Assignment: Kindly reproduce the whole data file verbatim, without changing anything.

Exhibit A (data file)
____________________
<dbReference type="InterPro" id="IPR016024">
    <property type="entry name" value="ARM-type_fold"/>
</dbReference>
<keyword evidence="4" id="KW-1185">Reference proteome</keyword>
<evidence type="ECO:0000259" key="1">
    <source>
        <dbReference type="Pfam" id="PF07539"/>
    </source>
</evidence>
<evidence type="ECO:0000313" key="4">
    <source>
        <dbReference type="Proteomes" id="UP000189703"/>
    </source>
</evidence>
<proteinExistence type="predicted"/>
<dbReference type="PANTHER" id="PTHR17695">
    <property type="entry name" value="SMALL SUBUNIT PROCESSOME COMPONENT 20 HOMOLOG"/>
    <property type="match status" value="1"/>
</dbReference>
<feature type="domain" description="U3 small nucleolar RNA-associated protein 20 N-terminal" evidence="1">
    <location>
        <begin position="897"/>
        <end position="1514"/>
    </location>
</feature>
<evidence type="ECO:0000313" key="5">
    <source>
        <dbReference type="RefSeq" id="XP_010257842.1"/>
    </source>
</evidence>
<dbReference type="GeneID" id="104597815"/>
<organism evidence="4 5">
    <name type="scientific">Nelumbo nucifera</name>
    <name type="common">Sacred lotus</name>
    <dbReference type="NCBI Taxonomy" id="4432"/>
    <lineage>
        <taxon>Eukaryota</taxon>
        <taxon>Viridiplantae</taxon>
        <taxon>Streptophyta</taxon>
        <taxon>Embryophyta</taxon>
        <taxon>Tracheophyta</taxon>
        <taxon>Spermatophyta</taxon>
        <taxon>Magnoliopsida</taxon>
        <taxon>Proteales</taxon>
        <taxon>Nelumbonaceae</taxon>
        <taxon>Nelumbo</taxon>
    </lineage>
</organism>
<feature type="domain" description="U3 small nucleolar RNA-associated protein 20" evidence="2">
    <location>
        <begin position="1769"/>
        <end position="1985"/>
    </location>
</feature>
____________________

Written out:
<dbReference type="InterPro" id="IPR016024">
    <property type="entry name" value="ARM-type_fold"/>
</dbReference>
<keyword evidence="4" id="KW-1185">Reference proteome</keyword>
<evidence type="ECO:0000259" key="1">
    <source>
        <dbReference type="Pfam" id="PF07539"/>
    </source>
</evidence>
<evidence type="ECO:0000313" key="4">
    <source>
        <dbReference type="Proteomes" id="UP000189703"/>
    </source>
</evidence>
<proteinExistence type="predicted"/>
<dbReference type="PANTHER" id="PTHR17695">
    <property type="entry name" value="SMALL SUBUNIT PROCESSOME COMPONENT 20 HOMOLOG"/>
    <property type="match status" value="1"/>
</dbReference>
<feature type="domain" description="U3 small nucleolar RNA-associated protein 20 N-terminal" evidence="1">
    <location>
        <begin position="897"/>
        <end position="1514"/>
    </location>
</feature>
<evidence type="ECO:0000313" key="5">
    <source>
        <dbReference type="RefSeq" id="XP_010257842.1"/>
    </source>
</evidence>
<dbReference type="GeneID" id="104597815"/>
<organism evidence="4 5">
    <name type="scientific">Nelumbo nucifera</name>
    <name type="common">Sacred lotus</name>
    <dbReference type="NCBI Taxonomy" id="4432"/>
    <lineage>
        <taxon>Eukaryota</taxon>
        <taxon>Viridiplantae</taxon>
        <taxon>Streptophyta</taxon>
        <taxon>Embryophyta</taxon>
        <taxon>Tracheophyta</taxon>
        <taxon>Spermatophyta</taxon>
        <taxon>Magnoliopsida</taxon>
        <taxon>Proteales</taxon>
        <taxon>Nelumbonaceae</taxon>
        <taxon>Nelumbo</taxon>
    </lineage>
</organism>
<feature type="domain" description="U3 small nucleolar RNA-associated protein 20" evidence="2">
    <location>
        <begin position="1769"/>
        <end position="1985"/>
    </location>
</feature>